Since the very beginning of the film, Ahmed is made to feel less competent than his younger brother because Yussef is better at shooting. Ahmed tries in vain to impress his father, and is envious of his brother’s dexterity when handling the rifle. The father’s approval is tied to each boy’s sense of masculinity, and the rifle is the measurement of that masculinity. Ahmed’s inability to shoot a target is, in his eyes, a form of castration: it deprives him of his self-worth and makes him even more eager to impress his father. Conversely, Yussef effortlessly embodies the hypermasculine qualities Ahmed covets. Surprisingly, the majority of critics have not commented on the incestuous desires manifest in the film, nor have they criticized the controversial images of young Yussef masturbating and proudly holding the rifle.

Despite Babel’s avant-garde exterior, the aforementioned gender portrayals indicate that some aspects of the film must abide by certain conventions in order to compensate for more forward-moving elements such as stylistic and narrative experimentation.

Transnationalism and political implications

With a film title as ambitious as this, Babel’s five languages (English, Arabic, Spanish, Japanese and Japanese sign language )[11] and four ‘‘multicultural’’ settings (San Diego, Morocco, Tokyo and Mexico) do not even begin to encapsulate the diversity that the name of the film lays claim to. The film’s creators rework the myth of Babel as the source of the world’s linguistic and cultural diversity in light of global communication and transnationalism. On the surface, the film acts as a metaphor for transnationalism, defined as ‘‘the global forces that link people or institutions across nations’’ (Ezra & Rowden, 1). The film’s cinematography consciously hints at such an interconnection between the initially fragmented storylines. Babel cinematographer Rodrigo Prieto states that the most challenging part in making the film was combining all the different locations, crews, languages and formats into a single movie. Prieto says that

‘‘it was important that it didn’t feel so different that it looked like different films spliced together. I wanted a different texture and feel for each part, but for them to be part of the same film’’(Kaufman).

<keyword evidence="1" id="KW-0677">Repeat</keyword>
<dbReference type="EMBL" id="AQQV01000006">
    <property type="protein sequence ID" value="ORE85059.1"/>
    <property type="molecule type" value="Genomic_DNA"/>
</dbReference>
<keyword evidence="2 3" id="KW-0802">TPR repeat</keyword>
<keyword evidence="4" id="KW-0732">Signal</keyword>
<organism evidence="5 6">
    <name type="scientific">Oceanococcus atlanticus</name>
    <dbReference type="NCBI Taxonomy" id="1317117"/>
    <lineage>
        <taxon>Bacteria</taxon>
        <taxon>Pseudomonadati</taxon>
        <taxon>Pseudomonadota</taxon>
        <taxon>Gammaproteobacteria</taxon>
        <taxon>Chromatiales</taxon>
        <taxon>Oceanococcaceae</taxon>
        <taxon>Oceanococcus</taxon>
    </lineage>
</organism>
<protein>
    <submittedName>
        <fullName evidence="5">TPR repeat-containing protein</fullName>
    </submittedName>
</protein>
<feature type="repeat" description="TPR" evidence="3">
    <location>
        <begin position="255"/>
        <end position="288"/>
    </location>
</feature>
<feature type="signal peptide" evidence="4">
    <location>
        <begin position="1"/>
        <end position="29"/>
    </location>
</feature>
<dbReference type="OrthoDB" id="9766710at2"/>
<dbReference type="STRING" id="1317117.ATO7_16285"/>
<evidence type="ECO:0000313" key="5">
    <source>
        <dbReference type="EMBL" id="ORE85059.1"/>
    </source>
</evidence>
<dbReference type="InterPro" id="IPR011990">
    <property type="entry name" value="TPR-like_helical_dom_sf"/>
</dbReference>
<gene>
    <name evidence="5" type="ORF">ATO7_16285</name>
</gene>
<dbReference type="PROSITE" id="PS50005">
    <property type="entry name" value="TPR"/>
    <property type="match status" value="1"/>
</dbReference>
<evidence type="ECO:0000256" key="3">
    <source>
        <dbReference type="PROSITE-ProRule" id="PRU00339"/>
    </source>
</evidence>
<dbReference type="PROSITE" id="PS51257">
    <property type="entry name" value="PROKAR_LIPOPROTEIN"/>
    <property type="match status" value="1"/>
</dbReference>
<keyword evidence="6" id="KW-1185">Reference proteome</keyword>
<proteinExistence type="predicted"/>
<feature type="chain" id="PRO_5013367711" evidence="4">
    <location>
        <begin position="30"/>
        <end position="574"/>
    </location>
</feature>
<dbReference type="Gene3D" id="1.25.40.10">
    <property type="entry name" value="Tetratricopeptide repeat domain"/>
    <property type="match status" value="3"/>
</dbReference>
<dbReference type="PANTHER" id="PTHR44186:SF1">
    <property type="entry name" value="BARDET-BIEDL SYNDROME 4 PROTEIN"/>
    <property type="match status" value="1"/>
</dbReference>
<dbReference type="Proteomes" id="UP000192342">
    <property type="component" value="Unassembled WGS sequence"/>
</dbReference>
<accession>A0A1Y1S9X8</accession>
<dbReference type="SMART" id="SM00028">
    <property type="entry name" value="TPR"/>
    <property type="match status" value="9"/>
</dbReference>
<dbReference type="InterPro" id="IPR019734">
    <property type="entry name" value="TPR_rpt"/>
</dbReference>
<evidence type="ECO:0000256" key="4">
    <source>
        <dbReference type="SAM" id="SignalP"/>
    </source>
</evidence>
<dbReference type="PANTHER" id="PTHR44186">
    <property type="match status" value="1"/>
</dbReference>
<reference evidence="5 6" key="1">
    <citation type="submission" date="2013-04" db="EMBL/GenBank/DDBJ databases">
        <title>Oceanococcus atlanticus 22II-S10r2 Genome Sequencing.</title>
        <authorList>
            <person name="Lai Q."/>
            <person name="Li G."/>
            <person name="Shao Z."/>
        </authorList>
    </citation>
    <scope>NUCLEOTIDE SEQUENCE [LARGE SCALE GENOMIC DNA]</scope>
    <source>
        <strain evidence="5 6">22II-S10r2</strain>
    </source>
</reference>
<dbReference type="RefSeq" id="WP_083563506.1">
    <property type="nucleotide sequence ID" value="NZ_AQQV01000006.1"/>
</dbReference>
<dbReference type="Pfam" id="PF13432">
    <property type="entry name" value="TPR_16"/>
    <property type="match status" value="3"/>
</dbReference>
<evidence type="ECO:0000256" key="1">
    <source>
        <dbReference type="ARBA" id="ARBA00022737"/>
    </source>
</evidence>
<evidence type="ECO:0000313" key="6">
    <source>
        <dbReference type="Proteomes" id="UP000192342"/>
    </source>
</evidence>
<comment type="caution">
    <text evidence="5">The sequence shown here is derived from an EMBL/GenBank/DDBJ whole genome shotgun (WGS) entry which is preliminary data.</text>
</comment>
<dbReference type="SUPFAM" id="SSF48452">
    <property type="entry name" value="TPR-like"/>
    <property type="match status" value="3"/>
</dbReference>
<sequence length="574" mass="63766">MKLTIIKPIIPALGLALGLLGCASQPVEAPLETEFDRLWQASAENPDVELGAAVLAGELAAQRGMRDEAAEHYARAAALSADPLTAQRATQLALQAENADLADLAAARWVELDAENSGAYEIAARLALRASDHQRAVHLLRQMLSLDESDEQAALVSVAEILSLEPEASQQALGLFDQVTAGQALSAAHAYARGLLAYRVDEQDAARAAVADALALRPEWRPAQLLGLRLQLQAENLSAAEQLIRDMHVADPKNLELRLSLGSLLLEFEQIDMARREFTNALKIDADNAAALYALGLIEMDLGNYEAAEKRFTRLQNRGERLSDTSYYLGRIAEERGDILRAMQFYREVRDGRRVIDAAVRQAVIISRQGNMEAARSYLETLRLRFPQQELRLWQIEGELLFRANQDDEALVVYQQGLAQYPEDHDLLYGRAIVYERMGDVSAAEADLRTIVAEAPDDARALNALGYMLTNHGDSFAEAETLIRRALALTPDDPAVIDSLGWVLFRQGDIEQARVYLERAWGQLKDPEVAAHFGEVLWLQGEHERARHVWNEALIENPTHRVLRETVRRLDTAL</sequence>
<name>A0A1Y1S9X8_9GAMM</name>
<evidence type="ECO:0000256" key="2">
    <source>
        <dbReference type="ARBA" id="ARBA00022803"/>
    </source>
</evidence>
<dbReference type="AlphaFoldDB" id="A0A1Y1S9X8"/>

For this reason, unifying aesthetic motifs were used visually to ease the transitions from one place to the next. An example of such construction of aesthetic unity is the use of the color red, which is used in all locations in varying shades and intensity.

On a profounder level, however, Babel alludes to the miscommunications that persist despite –and sometimes because of – technological advancements and global networks. The economic foundations of contemporary globalism are presented in the form of monetary exchanges, tourism and labor migration. The exchange of goods and money advances in conjunction with tourism in poor countries. In the film, material exchanges (e.g. the rifle, and even the exchange of family photos) only forge temporary cultural connections. A breakdown in communication may appear to have a domino effect because it permeates all locales in the film, but, in fact, some locales suffer more than others from this kind of disconnect. By the end of the film, characters seem to return to their cultural origins. Richard briefly connects with the medic Anwar when they share pictures of their children, but Richard basically sees Anwar’s friendship as a form of service and thus tries to offer him money in exchange for taking care of his wounded wife. The deportation of Amelia, a Mexican working as a domestic in the U.S., shows how some parts of the world (or, in this case, some ethnicities) do not benefit from global networking as much as others. While Babel ostensibly hints at the economic dynamics of tourism in poor countries and of labor migration, it fails to explore these dynamics.